Securing SSH with SSHGuard

SSHGuardIf you have a remote server running some flavor of Unix or Linux 99% chances that you use SSH. The best security practice is to use an access key with password and disable password access altogether. But you end up loosing some flexibility (for some customers Putty is this utterly complex piece of software, imagine them playing with SSH keys…).

The best you can do is to enforce a better user password policy, but even so, as every password service it’s at mercy of brute force attacks. These attacks consume precious clock cycles and worst case scenario they can break a password and gain access to the system.

So, here comes SSHGuard to our rescue. It’s a pretty neat piece of software that is highly flexible and customizable to ones system, needs and paranoia level. On top of that is maintenance free and very easy to setup.

I’m using FreeBSD and the venerable (yet, very capable) IPFW firewall. The choice of the firewall is simply because it’s the one that i am more pro-efficient with.

First thing is to enable IPFW on your system. Open /etc/rc.conf and add these lines


actually this setup is only to bring IPFW up, it doesn’t filter anything, all the traffic is passed trough. But if you forget the firewall_type=”open” rule and start the firewall you will be lock out, because the default is no traffic allowed… (and you win a drive to the data-center or some kind of remote rescue shell procedure).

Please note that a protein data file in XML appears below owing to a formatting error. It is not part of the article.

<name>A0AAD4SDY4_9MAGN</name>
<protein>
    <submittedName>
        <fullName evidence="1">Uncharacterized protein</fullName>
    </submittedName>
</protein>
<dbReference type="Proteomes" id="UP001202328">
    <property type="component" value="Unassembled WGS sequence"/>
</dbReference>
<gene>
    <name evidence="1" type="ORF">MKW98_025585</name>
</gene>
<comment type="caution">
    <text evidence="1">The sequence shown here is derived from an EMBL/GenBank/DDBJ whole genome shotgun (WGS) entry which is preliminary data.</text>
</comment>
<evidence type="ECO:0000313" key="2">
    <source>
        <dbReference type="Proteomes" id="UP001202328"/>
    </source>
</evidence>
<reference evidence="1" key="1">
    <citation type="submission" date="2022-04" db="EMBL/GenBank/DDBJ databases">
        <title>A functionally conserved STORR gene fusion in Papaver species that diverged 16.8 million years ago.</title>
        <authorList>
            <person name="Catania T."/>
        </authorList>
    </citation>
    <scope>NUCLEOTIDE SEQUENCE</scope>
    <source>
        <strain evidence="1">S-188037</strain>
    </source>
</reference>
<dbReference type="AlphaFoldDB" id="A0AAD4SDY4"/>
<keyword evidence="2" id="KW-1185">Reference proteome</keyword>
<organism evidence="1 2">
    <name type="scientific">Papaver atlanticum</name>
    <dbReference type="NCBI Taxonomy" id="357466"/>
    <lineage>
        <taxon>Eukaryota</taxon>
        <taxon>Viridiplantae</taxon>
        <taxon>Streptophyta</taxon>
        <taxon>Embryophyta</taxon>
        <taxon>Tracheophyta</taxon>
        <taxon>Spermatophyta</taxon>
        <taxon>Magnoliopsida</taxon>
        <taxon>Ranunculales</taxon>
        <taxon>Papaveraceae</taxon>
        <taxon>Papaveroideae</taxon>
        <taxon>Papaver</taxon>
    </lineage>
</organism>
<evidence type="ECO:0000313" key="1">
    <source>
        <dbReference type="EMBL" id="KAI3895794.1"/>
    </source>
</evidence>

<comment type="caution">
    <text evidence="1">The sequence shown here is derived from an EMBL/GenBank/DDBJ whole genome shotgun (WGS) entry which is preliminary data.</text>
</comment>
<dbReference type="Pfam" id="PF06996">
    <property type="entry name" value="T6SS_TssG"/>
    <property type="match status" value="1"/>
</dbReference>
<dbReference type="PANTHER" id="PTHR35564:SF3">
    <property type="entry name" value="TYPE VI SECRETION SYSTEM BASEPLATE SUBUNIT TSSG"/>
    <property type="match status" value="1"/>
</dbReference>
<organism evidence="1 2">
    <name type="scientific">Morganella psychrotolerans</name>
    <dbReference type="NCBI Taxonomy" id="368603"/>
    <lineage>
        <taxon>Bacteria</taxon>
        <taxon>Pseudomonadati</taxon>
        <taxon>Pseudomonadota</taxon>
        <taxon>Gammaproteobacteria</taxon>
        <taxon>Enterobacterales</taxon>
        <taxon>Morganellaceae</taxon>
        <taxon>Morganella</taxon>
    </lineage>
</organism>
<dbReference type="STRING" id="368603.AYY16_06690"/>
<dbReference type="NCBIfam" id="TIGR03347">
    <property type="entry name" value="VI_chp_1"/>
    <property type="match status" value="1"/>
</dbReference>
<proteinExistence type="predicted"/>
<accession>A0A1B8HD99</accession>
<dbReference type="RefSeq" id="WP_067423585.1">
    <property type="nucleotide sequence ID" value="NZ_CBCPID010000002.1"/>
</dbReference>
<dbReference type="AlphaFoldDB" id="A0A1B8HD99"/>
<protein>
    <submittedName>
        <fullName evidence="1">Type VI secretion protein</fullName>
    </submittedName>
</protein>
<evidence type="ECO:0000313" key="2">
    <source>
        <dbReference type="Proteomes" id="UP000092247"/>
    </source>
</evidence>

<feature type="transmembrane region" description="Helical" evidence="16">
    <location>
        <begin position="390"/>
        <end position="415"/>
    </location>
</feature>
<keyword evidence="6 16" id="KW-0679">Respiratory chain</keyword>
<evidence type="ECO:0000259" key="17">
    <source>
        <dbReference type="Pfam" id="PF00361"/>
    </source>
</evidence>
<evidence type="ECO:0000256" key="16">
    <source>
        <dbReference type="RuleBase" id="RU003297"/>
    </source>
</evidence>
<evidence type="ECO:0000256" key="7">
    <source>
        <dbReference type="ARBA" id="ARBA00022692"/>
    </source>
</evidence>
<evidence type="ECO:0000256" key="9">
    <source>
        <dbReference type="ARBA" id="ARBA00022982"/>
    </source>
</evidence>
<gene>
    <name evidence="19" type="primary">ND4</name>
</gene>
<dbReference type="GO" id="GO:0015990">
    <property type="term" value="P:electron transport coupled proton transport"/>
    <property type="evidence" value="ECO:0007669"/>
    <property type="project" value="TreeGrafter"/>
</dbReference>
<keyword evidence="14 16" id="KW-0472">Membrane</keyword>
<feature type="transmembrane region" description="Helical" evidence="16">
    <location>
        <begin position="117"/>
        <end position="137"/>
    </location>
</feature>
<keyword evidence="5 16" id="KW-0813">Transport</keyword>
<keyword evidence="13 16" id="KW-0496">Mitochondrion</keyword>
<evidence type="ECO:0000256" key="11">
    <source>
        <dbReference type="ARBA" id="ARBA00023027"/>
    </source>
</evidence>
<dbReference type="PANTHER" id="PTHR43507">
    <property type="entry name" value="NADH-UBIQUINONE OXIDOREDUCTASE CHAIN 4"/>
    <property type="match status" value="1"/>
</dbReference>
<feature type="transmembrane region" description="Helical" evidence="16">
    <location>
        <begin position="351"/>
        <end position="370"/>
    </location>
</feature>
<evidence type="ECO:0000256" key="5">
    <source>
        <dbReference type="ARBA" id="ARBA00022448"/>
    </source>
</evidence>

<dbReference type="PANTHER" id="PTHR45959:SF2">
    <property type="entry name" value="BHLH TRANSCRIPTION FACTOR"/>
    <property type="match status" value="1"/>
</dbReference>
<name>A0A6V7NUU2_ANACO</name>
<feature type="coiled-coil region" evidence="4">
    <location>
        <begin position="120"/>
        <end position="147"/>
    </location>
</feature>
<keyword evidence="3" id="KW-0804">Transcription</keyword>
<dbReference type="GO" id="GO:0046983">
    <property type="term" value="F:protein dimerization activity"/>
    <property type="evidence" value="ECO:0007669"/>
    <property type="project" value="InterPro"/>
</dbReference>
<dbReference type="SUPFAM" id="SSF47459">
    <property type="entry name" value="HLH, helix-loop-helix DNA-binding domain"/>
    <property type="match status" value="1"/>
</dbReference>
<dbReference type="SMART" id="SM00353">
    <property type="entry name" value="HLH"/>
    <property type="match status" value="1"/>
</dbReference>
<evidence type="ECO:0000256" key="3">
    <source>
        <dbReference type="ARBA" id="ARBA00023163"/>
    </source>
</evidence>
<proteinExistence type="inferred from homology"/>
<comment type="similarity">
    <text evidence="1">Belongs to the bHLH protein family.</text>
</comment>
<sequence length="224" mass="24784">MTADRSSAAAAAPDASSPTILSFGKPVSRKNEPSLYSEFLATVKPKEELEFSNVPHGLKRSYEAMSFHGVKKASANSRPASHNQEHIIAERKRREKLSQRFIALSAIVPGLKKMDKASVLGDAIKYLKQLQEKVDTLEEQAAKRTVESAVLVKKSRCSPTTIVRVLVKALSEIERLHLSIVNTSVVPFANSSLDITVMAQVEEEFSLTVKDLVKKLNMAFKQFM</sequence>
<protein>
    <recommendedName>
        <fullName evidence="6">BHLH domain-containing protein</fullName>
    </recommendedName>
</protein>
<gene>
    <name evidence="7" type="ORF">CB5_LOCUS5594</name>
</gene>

Start IPFW

/etc/rc.d/ipfw start

and check that is running

ipfw show

Now, you are ready to install SSHGuard itself, very easy task

cd /usr/ports/security/sshguard-ipfw
make install clean

and enable it in /etc/rc.conf


Ready? Start it

/usr/local/etc/rc.d/sshguard start

Still, there is a final thing to take care. SSHGuard uses syslogd to monitor incoming (failed) logins. So, you must edit /etc/syslog.conf and uncomment (or add if it’s not there) the line that the SSHGuard port added.;     |exec /usr/local/sbin/sshguard

And restart syslogd

/etc/rc.d/syslogd restart

And now your SSH service should be bullet proof to brute force attacks. Keep safe!

UPDATE 2014-02-23

Latest versions of SSHGuard don’t use syslogd any more, it uses an internal “log sucker” that follows the logs. The default logs are “/var/log/auth.log:/var/log/maillog”, as I don’t want it to follow /var/log/mailog i override this in /etc/rc.conf with:


UPDATE 2014-08-05

For several reasons, I have switched from IPFW to PF. So the port to install is /usr/ports/security/sshguard-pf/ and you must add this line to your /etc/pf.conf and enable PF in /etc/rc.conf

table  persist

then to list the blocked IPs

pfctl -t sshguard -T show

to remove an IP from the list

pfctl -t sshguard -T delete aaa.bbb.ccc.ddd

to remove all the IPs

pfctl -t sshguard -T flush


Also going to test drive on a debian box fail2ban, and will soon post quick review and differences, drawbacks, benefits versus sshguard.

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